Bricks from waste materials can make building sustainable
Cooking oil, sulphur and dicyclopentadiene (DCPD) for new bricks from waste materials
(Sustainabilityenvironment.com) – Building bricks from waste materials will pave the way for more sustainable building: researchers at the Flinders Chalker Lab in Australia are convinced of this. The group of organic chemists is looking for less expensive alternatives with less environmental impacts than brick firing and the production of mortar and cement, focusing on the use of low-cost raw materials to create construction elements that guarantee the strength of traditional bricks. Their study resulted in the production of bricks from waste materials that are held together thanks to a chemical reaction, without the need for the use of gluing substances.
With bricks from waste materials construction goes towards the circular economy
The lightweight polymer blocks made by the team of scientists are composed of low-cost raw materials, and do not require the use of mortar or other adhesive substances. The study monitored the strength of the waste material used and verified how the bricks produced can be used for construction. According to chemistry professor Justin Chalker, it is crucial right now to reduce the emissions represented by the construction industry: the production of iron, Cement and steel account for 15% of global CO2 emissions and research is required to work to lower these figures.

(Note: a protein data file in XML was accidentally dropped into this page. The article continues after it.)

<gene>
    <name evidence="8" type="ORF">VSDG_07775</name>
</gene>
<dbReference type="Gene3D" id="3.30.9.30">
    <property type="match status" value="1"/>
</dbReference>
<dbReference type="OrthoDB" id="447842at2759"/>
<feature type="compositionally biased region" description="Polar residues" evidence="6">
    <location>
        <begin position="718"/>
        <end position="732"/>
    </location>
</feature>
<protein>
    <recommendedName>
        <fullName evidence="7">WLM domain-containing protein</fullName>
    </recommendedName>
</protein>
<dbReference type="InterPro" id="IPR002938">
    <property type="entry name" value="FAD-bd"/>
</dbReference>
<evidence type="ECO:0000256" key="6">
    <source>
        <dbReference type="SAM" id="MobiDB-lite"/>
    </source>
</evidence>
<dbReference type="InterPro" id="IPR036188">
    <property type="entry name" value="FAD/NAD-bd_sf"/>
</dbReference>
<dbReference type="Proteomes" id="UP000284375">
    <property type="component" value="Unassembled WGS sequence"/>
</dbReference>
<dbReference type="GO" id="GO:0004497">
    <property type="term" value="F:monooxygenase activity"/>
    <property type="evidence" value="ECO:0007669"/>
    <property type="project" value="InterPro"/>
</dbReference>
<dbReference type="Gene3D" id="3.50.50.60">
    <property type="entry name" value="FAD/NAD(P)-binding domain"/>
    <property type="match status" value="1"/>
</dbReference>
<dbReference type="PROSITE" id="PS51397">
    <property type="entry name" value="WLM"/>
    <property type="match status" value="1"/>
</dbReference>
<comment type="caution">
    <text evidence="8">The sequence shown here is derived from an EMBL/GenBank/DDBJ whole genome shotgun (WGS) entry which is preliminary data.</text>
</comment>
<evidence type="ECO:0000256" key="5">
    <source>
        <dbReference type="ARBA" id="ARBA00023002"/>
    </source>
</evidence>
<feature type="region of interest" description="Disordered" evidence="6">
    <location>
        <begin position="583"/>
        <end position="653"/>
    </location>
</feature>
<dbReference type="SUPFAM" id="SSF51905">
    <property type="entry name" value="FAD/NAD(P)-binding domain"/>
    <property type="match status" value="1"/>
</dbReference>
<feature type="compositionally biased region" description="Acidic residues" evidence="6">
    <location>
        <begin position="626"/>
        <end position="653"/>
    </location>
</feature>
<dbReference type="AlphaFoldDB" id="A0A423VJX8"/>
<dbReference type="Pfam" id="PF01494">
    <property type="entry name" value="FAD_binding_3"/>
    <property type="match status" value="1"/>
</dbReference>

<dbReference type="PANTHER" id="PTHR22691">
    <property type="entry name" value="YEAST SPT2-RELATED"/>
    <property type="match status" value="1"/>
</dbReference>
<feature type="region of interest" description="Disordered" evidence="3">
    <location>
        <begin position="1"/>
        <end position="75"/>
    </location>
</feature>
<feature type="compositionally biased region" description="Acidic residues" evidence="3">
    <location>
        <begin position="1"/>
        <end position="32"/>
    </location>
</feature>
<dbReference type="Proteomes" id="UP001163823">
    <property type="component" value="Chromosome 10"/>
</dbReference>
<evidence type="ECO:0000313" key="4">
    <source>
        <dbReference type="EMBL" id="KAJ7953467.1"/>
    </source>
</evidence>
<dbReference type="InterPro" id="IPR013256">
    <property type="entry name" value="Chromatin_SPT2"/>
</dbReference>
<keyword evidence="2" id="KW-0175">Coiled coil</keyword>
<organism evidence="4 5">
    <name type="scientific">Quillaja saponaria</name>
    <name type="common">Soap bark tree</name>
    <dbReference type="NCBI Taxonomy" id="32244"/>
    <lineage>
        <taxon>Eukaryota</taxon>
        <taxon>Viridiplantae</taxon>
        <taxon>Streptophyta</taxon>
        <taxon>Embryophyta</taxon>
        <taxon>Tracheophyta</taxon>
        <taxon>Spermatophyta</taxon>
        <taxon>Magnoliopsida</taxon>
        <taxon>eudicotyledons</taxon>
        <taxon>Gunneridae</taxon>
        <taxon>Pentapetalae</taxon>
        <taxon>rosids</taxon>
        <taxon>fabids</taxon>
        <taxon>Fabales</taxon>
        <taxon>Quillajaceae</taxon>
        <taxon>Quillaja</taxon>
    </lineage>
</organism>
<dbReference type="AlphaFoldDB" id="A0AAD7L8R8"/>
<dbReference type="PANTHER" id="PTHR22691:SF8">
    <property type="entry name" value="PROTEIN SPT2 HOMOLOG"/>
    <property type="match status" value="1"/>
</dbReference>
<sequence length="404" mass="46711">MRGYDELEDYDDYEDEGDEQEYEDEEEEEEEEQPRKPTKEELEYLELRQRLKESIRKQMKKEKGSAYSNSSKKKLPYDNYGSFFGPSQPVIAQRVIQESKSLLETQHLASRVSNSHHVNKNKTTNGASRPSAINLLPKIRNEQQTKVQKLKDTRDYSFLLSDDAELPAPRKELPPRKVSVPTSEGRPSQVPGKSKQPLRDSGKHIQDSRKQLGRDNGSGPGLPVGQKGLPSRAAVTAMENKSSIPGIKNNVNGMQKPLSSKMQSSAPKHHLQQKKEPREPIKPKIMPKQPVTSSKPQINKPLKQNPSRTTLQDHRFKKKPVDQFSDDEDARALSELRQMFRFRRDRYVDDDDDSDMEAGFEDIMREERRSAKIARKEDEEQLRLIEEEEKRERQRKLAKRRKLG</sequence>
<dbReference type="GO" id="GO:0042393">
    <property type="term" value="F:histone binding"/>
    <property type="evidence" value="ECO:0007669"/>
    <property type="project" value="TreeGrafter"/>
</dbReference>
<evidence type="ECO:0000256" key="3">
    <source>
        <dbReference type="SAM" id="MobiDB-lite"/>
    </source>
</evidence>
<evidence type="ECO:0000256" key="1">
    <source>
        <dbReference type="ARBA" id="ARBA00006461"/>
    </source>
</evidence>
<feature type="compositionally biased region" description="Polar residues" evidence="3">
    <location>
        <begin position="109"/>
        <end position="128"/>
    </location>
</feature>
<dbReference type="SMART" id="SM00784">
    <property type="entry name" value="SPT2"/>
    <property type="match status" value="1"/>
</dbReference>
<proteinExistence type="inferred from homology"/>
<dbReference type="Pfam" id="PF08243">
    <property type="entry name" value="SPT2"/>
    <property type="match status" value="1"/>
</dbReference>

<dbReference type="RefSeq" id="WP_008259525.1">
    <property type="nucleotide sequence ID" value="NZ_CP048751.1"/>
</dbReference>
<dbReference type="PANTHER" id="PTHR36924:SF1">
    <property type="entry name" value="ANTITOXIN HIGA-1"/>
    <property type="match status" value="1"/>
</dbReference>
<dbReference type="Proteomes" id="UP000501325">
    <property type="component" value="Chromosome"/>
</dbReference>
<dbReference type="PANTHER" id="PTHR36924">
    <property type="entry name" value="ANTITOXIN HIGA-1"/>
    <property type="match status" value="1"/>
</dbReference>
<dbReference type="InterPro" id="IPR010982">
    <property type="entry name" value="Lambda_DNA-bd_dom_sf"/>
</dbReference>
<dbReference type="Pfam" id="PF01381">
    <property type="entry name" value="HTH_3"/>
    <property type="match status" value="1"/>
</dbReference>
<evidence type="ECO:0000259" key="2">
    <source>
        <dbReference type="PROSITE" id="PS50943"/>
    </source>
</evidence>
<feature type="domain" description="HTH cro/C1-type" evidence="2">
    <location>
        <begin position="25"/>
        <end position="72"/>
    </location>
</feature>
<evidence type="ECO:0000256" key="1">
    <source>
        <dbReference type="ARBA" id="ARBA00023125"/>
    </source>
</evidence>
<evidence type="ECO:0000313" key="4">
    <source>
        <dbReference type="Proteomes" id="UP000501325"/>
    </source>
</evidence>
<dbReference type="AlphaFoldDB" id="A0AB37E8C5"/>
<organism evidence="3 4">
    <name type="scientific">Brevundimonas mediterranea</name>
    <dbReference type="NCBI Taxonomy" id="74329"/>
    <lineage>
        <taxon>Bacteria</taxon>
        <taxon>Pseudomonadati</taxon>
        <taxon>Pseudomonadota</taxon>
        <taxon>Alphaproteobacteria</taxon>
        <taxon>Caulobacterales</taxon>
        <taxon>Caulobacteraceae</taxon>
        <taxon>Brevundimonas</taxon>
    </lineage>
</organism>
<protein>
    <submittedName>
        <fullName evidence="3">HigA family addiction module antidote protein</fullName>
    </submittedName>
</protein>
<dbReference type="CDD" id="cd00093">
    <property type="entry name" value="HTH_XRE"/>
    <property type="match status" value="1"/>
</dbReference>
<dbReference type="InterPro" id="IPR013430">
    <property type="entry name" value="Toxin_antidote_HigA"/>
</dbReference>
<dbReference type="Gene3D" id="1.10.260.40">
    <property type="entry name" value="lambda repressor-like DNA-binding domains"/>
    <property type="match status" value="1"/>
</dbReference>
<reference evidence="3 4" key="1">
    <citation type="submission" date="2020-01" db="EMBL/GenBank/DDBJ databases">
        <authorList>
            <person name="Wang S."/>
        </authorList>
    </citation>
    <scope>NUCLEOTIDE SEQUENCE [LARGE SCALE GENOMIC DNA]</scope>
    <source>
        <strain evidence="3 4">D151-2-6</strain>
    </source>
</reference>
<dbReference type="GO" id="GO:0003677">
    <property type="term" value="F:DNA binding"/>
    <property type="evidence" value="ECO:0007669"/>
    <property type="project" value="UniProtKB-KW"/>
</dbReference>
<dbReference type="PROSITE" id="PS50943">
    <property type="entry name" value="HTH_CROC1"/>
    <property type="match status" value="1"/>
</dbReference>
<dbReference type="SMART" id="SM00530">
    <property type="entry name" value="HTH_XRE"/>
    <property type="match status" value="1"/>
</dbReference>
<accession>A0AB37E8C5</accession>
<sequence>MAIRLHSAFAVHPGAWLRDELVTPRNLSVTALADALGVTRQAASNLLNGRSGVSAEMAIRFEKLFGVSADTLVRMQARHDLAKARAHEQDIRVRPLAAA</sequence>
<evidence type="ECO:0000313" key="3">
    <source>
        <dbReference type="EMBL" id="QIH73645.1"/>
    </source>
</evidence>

For this reason he has engaged the activities of his laboratory to the definition of the perfect formula to make bricks from waste materials: “In this study we tested a new type of brick that we can make from kitchen oil waste, mixed with sulfur and dicyclopentadiene (DCPD). Both sulfur and DCPD are by-products of oil refining. Our research is part of a wider effort to move towards a sustainable built environment“.
A search that is just beginning
The Chalker Lab is a facility of the Flinders University College of Science and Engineering. The research team that conducts the activities has collaborated, during the research, with Clean Earth Technologies.
Their results deserved the cover of a special issue dedicated to Sustainability of the magazine Macromolecular Chemistry and Physics: in the insert the team illustrated the latest developments of its study, such as the results of tests on the mechanical properties of bricks and attempts to make them more resistant with carbon fiber fillers.
One of the associate researchers who worked on the project, Maximilian Mann, explained the advantages of gluing the production of bricks from waste materials: the sulfur-sulfur bond allows not to use the mortar: “Bonding in this new catalytic process is very strong, producing a material that can be coated with its own mortar that will potentially simplify construction”.